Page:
United States District Court, E.D. California
ALFASIGMA USA, INC.; BRECKENRIDGE PHARMACEUTICAL, INC., Plaintiffs,
NIVAGEN PHARMACEUTICALS, Inc., Defendant.
MEMORANDUM AND ORDER
MORRISON C. ENGLAND, JR.UNITED STATES DISTRLCT JUDGE
of this action, Plaintiffs Alfasigma USA, Inc.
(“Alfasigma”) and Breckenridge Pharmaceutical,
Inc. (“Breckenridge”) (collectively,
“Plaintiffs”) seek an injunction and damages
arising from Defendant Nivagen Pharmaceuticals, Inc.'s
(“Defendant” or “Nivagen”) allegedly
misleading advertising associated with its product, Niva-Fol.
Plaintiffs allege the following causes of action: (1) false
advertising in violation of the Lanham Act, 15 U.S.C. §
1125(a); (2) fraud; (3) unfair competition in violation of
Cal. Bus. & Prof. Code § 17200, et seq.,
and (4) false advertising in violation of Cal. Bus. &
Prof. Code § 17500, et seq. Presently before
the Court are Plaintiffs' Motion for Preliminary
Injunction and Defendant's Motion for an Extension of
Time (“EOT”) to Complete Rule 26(f) Conference.
An order addressing Defendant's Motion to Dismiss, ECF
No. 13, is forthcoming. For the reasons set forth below,
Plaintiffs' Motion for Preliminary Injunction, ECF No.
11, is DENIED and Defendant's Motion for EOT, ECF No. 31,
produces “medical foods, ” which are consumables
subject to medical supervision, but distinct from both
prescription drugs and dietary supplements. Medical foods do
not require a prescription, but, because they are intended to
be used under a doctor's supervision, subscriptions for
their use are common. Even so, they are not eligible for
reimbursement by Medicaid, Medicare, or many private
insurers. As is relevant to this action, Alfasigma formulated
one of its medical foods, Foltx, “to meet the distinct
nutritional requirements of persons with certain diseases and
medical conditions that may benefit from administration of
vitamins B6, B12, and folic acid . . . .” Pls' Mot.
is a pharmaceutical company that produces a generic version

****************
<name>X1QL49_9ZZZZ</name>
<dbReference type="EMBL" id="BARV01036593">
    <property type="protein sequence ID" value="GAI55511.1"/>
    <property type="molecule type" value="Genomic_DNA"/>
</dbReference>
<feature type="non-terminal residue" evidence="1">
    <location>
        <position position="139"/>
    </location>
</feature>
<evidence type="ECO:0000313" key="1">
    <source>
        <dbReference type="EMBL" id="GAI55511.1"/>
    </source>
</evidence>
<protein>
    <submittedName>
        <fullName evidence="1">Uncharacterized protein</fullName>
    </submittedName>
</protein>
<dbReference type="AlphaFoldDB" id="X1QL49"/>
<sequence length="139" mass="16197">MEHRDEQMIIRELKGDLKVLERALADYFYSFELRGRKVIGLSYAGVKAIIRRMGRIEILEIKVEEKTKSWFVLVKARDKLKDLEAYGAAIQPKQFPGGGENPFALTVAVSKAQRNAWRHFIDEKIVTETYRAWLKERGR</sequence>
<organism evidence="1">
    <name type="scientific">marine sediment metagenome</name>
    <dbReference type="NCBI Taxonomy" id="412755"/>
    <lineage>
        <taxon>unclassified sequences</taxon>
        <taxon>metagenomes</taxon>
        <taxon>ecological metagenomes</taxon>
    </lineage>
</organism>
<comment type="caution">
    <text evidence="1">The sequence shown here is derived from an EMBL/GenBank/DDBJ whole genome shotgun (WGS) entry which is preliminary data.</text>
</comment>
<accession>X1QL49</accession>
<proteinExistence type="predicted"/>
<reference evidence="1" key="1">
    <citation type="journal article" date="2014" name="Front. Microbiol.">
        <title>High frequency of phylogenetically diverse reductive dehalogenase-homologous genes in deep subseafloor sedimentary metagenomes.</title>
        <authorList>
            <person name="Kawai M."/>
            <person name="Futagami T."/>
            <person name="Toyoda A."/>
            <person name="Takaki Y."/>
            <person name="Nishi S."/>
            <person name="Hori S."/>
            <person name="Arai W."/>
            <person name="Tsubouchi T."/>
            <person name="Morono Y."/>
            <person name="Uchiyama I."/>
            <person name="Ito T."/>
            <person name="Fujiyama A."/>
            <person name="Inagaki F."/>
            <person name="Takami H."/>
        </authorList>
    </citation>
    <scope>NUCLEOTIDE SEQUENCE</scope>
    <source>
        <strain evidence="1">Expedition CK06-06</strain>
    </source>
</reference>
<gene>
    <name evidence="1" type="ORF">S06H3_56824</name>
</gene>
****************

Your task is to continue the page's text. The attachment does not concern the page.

of Foltx called Folbic. According to Plaintiffs, the
pharmaceutical industry maintains a database in which generic
foods can be linked to their name brand equivalent. This
linking is done by way of an honor system in which the
pharmaceutical company itself represents that it is the
generic equivalent of a certain branded product and is not
verified by any independent source or agency. As a result, if
a generic company represents to industry databases that its
generic medical food contains the same active ingredients in
the same amounts as a certain branded product, the databases
will link the generic to the brand. No outside testing or
sampling is done to verify; the databases simply compare the
claims made on the products labels to see that they contain
the same active ingredients in the same amounts.
produces generics, and in 2015 began marketing a generic that
it represented was equivalent to Alfasigma's branded
product and Breckenridge's generic, causing it to be
linked to those products on industry databases. But Nivagen
also characterized its product as a prescription drug that
requires an “Rx” on the label, thereby entitling
users to reimbursement. Nivagen additionally caused Niva-Fol
to be shown as having a National Drug Code or National Health
Related Items Code number, which identifiers are provided for
approved drugs and medical devices only, of which Niva-Fol is